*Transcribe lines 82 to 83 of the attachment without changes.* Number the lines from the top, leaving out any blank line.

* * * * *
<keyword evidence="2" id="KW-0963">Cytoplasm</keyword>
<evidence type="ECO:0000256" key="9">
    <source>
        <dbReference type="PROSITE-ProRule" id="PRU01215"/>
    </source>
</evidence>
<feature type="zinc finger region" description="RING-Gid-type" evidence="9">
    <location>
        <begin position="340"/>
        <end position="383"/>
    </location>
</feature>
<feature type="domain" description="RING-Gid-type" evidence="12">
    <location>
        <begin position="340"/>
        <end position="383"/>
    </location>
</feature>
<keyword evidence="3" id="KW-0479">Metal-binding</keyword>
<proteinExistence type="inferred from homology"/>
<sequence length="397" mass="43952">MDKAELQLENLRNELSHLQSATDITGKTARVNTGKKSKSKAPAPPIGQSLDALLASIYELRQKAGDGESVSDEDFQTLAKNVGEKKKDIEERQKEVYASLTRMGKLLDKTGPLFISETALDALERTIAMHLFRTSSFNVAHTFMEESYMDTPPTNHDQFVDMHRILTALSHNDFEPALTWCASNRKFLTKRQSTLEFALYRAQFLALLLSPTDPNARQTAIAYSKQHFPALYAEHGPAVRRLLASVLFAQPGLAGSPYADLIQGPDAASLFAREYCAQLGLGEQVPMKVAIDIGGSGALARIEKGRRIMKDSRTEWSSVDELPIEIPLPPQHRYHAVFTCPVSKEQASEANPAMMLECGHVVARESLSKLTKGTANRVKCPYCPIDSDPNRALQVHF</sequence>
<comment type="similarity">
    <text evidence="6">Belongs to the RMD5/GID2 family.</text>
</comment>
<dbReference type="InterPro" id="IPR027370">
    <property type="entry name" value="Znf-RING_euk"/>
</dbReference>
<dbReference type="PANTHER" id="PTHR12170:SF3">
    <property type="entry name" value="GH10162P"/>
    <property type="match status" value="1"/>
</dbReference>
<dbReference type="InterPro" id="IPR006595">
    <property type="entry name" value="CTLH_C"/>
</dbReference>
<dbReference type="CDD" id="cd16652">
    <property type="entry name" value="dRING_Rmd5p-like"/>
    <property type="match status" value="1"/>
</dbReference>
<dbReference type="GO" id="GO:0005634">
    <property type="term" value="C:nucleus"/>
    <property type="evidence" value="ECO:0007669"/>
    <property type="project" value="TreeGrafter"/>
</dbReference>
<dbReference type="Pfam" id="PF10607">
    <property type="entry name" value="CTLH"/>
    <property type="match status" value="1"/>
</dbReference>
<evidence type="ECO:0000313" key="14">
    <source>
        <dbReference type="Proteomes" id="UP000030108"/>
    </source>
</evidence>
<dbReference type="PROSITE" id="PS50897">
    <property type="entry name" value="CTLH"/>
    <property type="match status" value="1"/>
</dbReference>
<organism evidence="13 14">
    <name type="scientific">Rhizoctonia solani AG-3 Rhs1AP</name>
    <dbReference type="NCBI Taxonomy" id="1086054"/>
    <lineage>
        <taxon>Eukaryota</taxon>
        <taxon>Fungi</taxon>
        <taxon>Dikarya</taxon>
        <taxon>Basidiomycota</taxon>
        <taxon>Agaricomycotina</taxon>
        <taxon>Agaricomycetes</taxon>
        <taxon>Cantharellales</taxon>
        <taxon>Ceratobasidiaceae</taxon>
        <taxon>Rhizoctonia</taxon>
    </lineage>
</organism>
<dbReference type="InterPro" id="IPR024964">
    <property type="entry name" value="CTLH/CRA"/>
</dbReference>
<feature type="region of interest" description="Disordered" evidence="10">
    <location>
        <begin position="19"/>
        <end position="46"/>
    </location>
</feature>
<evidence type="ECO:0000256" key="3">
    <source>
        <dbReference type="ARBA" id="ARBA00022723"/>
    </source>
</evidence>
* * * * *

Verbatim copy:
    <source>
        <dbReference type="ARBA" id="ARBA00022723"/>